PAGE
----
Sahara in the Galilee

A northern restaurant offers an authentic and delicious meal, as well as traditional hospitality

stuffed lamb neck from Sahara restaurant (photo credit: courtesy)
stuffed lamb neck from Sahara restaurant
(photo credit: courtesy)
While driving in the North looking for a place to eat, there is no need to get lost in forgotten alleys of some industrial park or find yourself at a dead end after following your GPS instructions.
No need to dry the rivers of sweat down your back, either. If you find yourself in the area of Afula wondering where you can get a decent meal, Sahara may be just what you were hoping for. Located near a gas station on the road leading north from Afula, you can’t miss this impressive building – and you shouldn’t.
Built where an old khan once stood, the decor of the restaurant follows the fashion that was common in the area 150 years ago.
The stone used in the rebuilding was carefully collected by the owner from nearby villages. Keeping old traditions doesn’t end there. The cuisine is based on that of the Zuabi tribe, who arrived in that area from the Iraqi-Syrian border more than 200 years ago.
Before the meal, you can sit in the lounge that is set in the shade.
Lemonade or coffee is served by the attentive staff while you relax.
Opened in 1999, Sahara offers a cuisine known as Syrian-Shami, which is characterized by slow-cooking methods, use of local fresh produce and special seasoning mixtures. Cooking and baking are done in the wooden ovens (the tabun) or on the charcoal grill. There is no use of electric or gas stoves.
Freshly squeezed orange juice and water are served at your table before you even have a chance to look at the menu. The salads that follow are all fresh and crispy. We chose cauliflower in tehina sauce, which was very good; humous (also good); Moroccan carrot, chopped vegetables, peppers in garlic and green tehina, complemented by warm pita freshly out of the tabun outside. But don’t stuff yourself with the salads and bread because the meat and fish dishes cooked in the tabun or on the grill here are not to be missed.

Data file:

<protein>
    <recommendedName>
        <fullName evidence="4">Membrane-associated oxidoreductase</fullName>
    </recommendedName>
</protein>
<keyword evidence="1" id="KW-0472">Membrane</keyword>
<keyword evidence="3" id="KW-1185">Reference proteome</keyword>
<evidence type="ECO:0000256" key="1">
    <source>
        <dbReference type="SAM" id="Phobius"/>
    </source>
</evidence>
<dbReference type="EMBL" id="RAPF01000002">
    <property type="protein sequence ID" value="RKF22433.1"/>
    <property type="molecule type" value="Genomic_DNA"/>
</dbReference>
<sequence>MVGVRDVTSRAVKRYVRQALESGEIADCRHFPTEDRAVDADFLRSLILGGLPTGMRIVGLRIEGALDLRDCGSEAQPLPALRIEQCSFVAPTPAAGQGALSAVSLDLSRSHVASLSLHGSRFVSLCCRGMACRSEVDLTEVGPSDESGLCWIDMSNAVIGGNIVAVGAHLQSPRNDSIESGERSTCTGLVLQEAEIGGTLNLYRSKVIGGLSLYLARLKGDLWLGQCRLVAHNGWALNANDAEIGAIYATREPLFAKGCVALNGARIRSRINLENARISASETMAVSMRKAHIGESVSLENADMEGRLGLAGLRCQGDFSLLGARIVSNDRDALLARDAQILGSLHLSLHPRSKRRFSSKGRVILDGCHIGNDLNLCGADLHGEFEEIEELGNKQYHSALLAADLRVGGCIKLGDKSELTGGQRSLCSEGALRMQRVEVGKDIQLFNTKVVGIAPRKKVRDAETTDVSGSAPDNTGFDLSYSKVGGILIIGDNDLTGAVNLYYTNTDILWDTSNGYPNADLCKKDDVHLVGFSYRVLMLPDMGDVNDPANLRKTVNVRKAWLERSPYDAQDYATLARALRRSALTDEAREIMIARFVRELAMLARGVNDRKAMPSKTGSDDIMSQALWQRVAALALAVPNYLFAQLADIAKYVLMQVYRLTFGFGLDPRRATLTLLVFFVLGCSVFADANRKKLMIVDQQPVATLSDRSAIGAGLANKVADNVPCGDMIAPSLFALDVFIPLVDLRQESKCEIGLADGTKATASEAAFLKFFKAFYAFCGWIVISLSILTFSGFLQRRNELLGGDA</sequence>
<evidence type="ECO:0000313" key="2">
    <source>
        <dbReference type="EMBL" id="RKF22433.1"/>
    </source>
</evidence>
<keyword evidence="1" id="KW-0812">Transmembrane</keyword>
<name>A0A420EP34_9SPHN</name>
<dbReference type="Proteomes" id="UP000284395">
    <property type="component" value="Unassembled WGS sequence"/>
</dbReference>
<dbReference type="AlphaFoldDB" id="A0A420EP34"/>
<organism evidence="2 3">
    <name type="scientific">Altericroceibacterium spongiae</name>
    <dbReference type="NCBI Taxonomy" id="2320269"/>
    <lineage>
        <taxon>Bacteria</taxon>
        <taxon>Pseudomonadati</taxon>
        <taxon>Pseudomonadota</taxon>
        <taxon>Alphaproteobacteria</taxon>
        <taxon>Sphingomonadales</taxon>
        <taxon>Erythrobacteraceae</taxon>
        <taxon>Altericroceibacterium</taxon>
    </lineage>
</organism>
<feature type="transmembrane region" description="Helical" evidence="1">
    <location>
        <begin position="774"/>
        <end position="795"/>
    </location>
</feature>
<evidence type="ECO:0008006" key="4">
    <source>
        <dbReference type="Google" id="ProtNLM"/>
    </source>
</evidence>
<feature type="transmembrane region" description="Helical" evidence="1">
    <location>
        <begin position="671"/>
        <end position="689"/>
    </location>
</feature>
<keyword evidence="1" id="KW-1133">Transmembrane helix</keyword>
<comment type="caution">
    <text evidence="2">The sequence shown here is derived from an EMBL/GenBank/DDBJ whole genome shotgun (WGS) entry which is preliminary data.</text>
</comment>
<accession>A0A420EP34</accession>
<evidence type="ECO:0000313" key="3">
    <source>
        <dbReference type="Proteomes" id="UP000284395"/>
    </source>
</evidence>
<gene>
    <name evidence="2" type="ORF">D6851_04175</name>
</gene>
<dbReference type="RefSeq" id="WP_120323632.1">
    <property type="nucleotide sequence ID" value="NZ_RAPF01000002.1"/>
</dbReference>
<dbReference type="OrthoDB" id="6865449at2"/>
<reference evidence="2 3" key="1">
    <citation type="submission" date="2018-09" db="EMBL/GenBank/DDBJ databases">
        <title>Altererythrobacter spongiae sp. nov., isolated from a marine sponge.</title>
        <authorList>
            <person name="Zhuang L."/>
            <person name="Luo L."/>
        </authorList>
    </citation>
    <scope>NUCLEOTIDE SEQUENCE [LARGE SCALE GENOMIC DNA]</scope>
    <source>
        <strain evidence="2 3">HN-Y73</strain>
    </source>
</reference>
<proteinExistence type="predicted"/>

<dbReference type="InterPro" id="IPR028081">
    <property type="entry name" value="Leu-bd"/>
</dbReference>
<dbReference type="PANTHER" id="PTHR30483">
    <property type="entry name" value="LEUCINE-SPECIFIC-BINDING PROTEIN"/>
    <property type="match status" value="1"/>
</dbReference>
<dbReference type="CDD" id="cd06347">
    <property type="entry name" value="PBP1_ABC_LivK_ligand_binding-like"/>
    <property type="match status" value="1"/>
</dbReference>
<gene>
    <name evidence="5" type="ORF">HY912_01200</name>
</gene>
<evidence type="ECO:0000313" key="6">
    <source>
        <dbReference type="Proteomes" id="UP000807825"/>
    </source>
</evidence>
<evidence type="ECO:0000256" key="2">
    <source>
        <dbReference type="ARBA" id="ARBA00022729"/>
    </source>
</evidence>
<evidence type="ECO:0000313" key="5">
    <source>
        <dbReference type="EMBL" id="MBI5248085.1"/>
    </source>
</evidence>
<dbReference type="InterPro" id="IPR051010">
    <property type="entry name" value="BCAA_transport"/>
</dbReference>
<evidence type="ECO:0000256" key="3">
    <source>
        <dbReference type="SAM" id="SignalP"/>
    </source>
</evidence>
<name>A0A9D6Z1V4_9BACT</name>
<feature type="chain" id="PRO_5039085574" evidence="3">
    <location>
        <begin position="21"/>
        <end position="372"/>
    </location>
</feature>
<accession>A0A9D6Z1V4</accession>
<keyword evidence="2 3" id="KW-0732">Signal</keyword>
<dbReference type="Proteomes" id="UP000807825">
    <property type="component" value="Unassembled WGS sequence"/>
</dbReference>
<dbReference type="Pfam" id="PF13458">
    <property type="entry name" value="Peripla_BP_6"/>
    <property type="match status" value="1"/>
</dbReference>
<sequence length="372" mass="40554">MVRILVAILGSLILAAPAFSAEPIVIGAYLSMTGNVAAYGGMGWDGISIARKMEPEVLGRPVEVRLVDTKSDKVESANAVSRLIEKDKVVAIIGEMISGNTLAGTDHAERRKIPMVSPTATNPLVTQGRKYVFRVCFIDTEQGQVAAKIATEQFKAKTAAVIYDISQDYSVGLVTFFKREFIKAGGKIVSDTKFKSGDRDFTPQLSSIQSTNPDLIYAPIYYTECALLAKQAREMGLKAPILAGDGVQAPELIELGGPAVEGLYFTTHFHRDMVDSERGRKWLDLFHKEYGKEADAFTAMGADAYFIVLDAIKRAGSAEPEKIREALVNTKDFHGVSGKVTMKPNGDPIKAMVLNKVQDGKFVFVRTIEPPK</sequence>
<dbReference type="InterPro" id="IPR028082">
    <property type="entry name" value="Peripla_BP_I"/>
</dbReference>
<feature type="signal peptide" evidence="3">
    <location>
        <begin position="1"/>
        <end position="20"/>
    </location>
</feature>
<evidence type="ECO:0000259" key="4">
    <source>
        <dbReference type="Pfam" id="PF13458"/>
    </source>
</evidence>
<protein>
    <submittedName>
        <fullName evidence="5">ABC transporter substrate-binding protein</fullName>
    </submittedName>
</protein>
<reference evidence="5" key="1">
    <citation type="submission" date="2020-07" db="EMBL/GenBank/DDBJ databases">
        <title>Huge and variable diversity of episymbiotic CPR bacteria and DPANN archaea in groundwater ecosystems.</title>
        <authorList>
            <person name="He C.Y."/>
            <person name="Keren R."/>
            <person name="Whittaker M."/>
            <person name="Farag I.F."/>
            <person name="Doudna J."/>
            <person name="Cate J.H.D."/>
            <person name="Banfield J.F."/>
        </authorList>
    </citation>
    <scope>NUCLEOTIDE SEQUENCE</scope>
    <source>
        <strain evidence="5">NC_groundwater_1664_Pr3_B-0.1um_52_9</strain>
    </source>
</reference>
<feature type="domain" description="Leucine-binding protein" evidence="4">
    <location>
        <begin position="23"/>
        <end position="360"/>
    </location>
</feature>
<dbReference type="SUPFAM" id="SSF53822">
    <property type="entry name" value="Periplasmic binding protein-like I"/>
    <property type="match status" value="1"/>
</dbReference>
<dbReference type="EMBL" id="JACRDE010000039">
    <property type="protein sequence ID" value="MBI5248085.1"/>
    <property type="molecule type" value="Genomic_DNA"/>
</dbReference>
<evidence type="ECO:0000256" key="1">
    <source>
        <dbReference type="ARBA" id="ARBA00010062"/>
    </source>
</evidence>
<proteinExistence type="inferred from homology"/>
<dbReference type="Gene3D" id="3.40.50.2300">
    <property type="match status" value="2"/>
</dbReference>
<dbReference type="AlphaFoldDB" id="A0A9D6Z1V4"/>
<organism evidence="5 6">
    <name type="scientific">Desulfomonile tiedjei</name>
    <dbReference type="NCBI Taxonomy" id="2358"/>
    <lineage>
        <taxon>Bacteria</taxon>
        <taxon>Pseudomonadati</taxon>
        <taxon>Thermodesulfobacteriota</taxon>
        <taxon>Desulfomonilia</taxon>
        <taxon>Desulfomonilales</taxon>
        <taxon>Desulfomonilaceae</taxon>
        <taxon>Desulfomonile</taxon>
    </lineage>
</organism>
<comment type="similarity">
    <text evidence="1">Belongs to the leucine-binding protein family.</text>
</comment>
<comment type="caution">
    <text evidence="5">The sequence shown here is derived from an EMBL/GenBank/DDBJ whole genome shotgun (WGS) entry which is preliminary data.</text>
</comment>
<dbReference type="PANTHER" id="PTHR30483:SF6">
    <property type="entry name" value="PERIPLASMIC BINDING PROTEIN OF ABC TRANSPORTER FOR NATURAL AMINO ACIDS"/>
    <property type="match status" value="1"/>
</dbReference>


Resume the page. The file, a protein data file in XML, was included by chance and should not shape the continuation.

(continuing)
We chose the muhmar, a whole baby chicken in sumac, stuffed with bulgur, onions, ground lamb and pine nuts, baked in the tabun (NIS 55). The chicken was good but a little dry. The best dish of the meal was stuffed lamb neck, a dish served in many restaurants now, but here it had that extra something that made it superb. Hard to say if it was the quality of the meat, which was very good, the stuffing (rice and pine nuts) or the seasoning, but it was simply perfect. On the side we tasted the fricky, a green wheat salad and tabun-baked potatoes.
Another specialty at Sahara is lamb baked in the tabun over rice and yogurt sauce (NIS 95).
The finale was served on the vast porch overlooking the valley towards the Carmel Mountains and Nazareth.
Thousands of twinkling lights and a soft breeze allowed us to relax and enjoy the Oriental sweets; knaffe, baklava, watermelon and strong coffee.
Hillal Zuabi, one of the owners of the restaurant, is very proud of his place. He says all their suppliers are chosen very carefully and attain the standards of the chef of the Jordanian royal family, who created and designed the menu when he was in Israel a few years back.
The writer was a guest of the restaurant.

Not kosher
At the crossroad near the Nien village,
between Afula and Kfar Tabor
Tel: (04) 642-5959
An average meal costs NIS 80 –
NIS 110 per person.